Tackling Xenophobia: Are We There Yet?

MDNG NeurologyFebruary 2011
Volume 13
Issue 1

The mental health effects of xenophobia can have far-reaching consequences for children and adolescents.

The mental health effects of xenophobia can have far-reaching consequences for children and adolescents.

We have met the enemy and he is us.

-- Walt Kelly in Pogostrip on Earth Day, 1971.

The phenomenon of xenophobia has been affecting children in the form of racism, discrimination, and anti-immigrant policies for some time and has been brought into sharper focus after the events of 9/11 and the ongoing immigration debate. The media is filled with stories in which recent immigrants are denigrated, belittled, and discriminated against. Incidents of anti-immigrant prejudice are common, yet often are under-recognized as being related to underlying attitudes based on fear, dislike, or hatred of foreigners. It is imperative that we understand the nature of this phenomenon and recognize its consequences, especially for children and adolescents.

Xenophobia, according to the Merriam-Webster Online Dictionary, is the “fear and hatred of strangers or foreigners or of anything that is strange or foreign” and is a form of attitudinal, affective, and behavioral prejudice. It is socially observable and is usually experienced as a group phenomenon, but it can also be experienced and acted upon by individuals in daily life and in relationships in the workplace, schools, and other community settings. It may be used to justify warfare or negative action against a group of people (which often disguises more utilitarian motivations) and can become a convenient device to project blame for adversity (including economic adversity, adverse social change, or even personal misfortunes). Negative attitudes, discrimination, avoidance, violence, and bullying can emerge as a result.

In a nation with a large immigrant population, xenophobia leads to many adverse psychosocial consequences. Because it fuels violence and bullying, a xenophobic environment inhibits assimilation into a new culture and contributes to the further marginalization of immigrant populations. A sizeable body of literature has shown that xenophobia has significant adverse impact on child/adolescent ethnic identity formation, which can result not only in marginalization, but also negative identity formation and deviant behavior (http://hcp.lv/e1DIhw). Studies have shown that limited English proficiency and English as a Second Language programs may also contribute to social isolation and xenophobia. Images of immigrants in popular culture and media are often negative and inconsistent; they are often stereotyped into roles depicting criminality, illiteracy, terrorism and gang culture (http://hcp.lv/f5SKbU). For children and adolescents, there is risk of acute stress and post traumatic stress symptoms, being exposed to bullying by mainstream youth, and exposure to ethnic slurs, which lead to challenges in ethnic identity formation and, at times, ethnic self-hate. Additionally, for mainstream white children and youth, there is the risk of being caught up as perpetrators of violence toward immigrant groups, which traumatizes them and adversely affects their development and lives.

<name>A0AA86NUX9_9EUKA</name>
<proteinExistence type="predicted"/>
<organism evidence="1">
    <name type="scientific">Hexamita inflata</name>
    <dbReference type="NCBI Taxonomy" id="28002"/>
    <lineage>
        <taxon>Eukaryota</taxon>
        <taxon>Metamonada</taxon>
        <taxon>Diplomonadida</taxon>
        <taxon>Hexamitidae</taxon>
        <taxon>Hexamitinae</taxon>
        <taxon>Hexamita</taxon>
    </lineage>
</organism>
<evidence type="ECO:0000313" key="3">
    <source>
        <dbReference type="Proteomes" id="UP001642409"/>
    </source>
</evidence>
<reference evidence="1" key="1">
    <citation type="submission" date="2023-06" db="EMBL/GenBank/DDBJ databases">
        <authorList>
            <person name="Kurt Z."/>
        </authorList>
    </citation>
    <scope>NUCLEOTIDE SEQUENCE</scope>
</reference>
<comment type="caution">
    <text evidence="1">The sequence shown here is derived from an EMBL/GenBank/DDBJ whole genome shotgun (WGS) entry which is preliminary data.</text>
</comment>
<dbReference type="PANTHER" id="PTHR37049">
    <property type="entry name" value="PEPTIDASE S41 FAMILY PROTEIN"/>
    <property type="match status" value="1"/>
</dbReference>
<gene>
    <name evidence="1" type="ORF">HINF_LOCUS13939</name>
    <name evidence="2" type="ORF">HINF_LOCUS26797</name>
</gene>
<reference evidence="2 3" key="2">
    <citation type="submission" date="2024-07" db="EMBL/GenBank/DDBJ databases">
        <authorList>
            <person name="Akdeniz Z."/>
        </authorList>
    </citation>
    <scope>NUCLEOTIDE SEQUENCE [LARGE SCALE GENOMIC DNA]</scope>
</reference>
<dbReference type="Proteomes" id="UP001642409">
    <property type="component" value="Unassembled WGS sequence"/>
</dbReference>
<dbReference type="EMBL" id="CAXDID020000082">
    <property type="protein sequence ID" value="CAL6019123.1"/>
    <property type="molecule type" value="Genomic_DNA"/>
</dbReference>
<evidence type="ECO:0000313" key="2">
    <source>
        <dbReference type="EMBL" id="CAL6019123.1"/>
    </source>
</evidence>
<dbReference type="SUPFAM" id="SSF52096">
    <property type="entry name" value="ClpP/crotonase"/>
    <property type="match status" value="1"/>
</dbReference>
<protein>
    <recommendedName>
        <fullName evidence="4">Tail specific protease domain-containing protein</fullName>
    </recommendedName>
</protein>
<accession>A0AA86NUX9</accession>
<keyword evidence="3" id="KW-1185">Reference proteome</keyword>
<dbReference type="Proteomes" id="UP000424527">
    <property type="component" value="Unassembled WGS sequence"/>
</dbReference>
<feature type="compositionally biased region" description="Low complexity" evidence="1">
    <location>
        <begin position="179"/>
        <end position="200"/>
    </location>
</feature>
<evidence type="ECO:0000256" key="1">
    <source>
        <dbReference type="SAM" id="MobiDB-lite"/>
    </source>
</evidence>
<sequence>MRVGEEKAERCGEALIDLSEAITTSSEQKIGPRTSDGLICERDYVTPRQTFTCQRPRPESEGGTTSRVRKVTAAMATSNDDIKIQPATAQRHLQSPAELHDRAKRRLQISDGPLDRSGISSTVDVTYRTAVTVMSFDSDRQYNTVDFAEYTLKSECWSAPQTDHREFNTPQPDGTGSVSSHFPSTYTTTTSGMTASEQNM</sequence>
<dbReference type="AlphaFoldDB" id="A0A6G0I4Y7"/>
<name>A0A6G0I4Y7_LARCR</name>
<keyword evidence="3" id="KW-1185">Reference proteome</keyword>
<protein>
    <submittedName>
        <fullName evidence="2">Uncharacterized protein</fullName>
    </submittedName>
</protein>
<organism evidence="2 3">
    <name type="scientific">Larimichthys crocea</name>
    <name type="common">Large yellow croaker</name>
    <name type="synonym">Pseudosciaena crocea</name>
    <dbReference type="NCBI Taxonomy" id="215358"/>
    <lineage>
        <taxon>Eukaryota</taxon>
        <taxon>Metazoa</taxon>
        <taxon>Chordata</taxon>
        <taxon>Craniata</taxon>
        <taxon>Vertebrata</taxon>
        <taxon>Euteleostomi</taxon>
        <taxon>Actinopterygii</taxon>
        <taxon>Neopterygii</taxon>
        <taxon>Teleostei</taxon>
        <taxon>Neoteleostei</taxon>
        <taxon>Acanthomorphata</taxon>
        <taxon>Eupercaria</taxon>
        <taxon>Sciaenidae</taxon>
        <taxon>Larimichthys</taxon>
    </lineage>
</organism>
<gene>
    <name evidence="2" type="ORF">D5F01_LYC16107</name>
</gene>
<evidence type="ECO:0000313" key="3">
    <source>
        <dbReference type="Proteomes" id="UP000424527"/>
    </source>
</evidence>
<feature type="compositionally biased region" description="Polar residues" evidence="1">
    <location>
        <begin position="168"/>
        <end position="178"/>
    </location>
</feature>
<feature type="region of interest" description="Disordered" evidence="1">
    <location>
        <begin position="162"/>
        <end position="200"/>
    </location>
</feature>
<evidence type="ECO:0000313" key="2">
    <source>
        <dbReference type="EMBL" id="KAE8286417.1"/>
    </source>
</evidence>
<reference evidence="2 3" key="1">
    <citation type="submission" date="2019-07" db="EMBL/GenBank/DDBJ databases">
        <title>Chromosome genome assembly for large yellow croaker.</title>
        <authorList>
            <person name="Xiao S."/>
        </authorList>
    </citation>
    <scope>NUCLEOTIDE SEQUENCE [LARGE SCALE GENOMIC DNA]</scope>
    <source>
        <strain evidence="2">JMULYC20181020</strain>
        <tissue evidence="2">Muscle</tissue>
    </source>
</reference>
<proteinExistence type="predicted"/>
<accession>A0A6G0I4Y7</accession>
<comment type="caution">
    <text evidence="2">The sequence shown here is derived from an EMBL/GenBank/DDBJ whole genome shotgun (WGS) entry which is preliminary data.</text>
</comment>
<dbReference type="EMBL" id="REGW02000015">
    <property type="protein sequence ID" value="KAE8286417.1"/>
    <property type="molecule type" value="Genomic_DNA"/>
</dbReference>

Ethnic identity formation becomes more challenging for children and adolescents when the culture and political milieu may not be supportive of positive ethnic identity. Since the events of 9/11, for example, Muslim adolescents in New York City have reported pervasive misperceptions and negative stereotypes about Islam in their school. This results in adolescents feeling more isolated in schools and experiencing more marginalization. Girls who wear the hijab or headdress may feel most vulnerable.

We bring this issue into the spotlight because we are now beginning to see a generation of children and families who have suffered because of xenophobia. The American Psychiatric Association (http://hcp.lv/gIQ2bZ) has adopted a formal position statement against xenophobia and its adverse mental health consequences, and has advocated a rational approach to discussions about immigration and refugee policy free of derogatory stereotypes, attitudes, and language. It is also important for our society and the child mental health community to make significant investments in the health, education, and social welfare of immigrant children and children of immigrants, a population that includes more than 20% of all America’s children and youth. Additionally, it is critical for America’s economic and social well-being to integrate immigrant youth into the social fabric of this nation and ensure their educational and vocational success. The United States faces major global economic competition, and historically its advances in science and technology have primarily come from immigrant and second-generation Americans. Addressing these challenges proactively ensures a healthier and more peaceful tomorrow.

Andres Pumariega, MD, is chair, Diversity and Culture Committee, AACAP, and Chair, Department of Psychiatry, Cooper University Hospital, Camden, NJ. Ayesha Mian, MD, is assistant professor, Menninger Department of Psychiatry and Behavioral Sciences, Baylor College of Medicine, Houston, TX.

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